Good article and video by Ross Enamait of Ross Training on how soreness should never be the goal when training. I know I have been guilty of thinking if I am sore after a particular workout that it meant it was a good one. (Old habits die hard)
No pain, no gain is perhaps the most common exercise mantra. As a result, countless athletes equate post workout soreness to a beneficial training session. Therefore, many believe that a lack of soreness indicates a lack of effort. Unfortunately, that assumption could not be further from the truth. Soreness doesn’t indicate progress, thus should not be viewed as a goal. True progress is measurable. It is easily tracked and observed in action.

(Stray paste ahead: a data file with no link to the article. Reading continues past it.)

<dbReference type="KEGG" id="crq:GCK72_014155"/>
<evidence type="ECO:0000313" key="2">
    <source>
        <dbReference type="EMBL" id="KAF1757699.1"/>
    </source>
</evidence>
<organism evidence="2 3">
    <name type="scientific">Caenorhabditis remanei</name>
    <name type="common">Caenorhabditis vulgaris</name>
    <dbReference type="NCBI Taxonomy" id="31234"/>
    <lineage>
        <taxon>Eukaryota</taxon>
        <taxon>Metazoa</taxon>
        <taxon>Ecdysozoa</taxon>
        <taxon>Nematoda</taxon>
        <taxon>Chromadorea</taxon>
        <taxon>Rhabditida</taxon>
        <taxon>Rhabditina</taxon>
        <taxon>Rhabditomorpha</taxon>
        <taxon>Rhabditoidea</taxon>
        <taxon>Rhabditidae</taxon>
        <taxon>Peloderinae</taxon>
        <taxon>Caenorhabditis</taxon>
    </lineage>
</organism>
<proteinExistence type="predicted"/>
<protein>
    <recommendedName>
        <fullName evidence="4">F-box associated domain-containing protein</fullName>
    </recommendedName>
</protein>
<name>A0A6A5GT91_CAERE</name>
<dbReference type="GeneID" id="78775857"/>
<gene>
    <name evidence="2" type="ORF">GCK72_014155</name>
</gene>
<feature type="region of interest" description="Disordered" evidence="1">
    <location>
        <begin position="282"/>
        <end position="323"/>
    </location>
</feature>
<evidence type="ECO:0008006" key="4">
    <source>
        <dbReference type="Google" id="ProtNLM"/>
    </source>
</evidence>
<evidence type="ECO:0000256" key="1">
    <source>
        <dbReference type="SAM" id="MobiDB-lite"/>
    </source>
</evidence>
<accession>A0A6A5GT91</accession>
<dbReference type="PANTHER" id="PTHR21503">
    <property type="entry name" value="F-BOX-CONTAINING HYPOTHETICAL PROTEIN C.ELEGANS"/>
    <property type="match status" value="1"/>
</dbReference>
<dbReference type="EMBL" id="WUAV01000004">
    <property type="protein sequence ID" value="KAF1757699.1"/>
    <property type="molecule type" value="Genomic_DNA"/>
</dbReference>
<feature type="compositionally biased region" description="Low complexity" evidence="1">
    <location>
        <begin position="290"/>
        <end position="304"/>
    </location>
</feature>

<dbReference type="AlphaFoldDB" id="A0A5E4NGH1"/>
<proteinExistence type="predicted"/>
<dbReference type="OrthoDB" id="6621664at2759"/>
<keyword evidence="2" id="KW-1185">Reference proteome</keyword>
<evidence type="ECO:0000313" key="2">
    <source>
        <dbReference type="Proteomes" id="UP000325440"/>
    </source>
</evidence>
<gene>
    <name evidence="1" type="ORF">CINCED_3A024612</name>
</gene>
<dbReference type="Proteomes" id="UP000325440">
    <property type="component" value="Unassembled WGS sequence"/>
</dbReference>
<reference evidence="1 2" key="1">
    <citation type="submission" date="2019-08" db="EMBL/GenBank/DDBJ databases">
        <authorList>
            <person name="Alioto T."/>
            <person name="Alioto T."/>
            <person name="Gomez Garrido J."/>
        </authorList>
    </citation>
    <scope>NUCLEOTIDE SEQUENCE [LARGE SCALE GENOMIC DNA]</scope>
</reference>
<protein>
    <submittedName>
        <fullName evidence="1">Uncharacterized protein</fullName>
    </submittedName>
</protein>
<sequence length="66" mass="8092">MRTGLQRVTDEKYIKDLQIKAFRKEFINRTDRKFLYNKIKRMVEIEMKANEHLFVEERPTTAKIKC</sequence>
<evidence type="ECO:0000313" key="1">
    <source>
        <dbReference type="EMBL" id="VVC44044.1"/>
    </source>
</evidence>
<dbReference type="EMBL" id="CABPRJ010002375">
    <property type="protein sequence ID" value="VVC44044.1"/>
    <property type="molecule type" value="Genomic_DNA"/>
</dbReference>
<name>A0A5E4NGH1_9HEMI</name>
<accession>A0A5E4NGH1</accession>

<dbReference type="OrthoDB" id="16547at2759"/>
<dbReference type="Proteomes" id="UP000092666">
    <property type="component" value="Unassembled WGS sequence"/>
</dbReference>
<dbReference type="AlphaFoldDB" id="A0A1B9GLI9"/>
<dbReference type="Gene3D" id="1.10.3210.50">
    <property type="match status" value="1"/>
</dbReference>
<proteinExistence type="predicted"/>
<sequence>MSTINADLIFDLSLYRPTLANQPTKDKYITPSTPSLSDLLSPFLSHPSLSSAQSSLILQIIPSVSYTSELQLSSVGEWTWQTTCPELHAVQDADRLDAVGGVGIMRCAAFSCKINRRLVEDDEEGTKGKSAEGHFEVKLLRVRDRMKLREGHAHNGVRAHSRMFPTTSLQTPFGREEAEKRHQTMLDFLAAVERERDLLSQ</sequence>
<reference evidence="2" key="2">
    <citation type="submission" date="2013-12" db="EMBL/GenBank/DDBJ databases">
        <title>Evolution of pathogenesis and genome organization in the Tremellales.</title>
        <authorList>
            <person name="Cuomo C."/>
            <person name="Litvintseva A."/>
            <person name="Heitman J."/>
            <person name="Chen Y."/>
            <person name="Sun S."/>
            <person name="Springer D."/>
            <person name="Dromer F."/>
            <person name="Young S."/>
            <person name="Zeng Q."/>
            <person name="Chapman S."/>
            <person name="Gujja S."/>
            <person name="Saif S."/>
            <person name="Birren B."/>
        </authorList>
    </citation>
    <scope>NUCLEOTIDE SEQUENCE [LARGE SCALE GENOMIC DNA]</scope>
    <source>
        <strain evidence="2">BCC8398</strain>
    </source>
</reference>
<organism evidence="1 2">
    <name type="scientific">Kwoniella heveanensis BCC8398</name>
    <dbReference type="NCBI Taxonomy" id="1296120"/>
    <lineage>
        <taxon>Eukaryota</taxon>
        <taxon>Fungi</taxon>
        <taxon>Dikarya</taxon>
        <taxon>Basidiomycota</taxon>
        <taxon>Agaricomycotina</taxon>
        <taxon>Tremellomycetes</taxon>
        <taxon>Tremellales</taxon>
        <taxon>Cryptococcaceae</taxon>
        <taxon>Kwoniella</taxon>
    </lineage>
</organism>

Soreness Does Not Indicate Progress
Speaking as a coach, I am not paid to develop sore athletes. My job is to improve their performance. The presence of soreness is irrelevant. As discussed below, no one cares how the athlete feels. What ultimately matters is how the athlete performs. [ Read More ]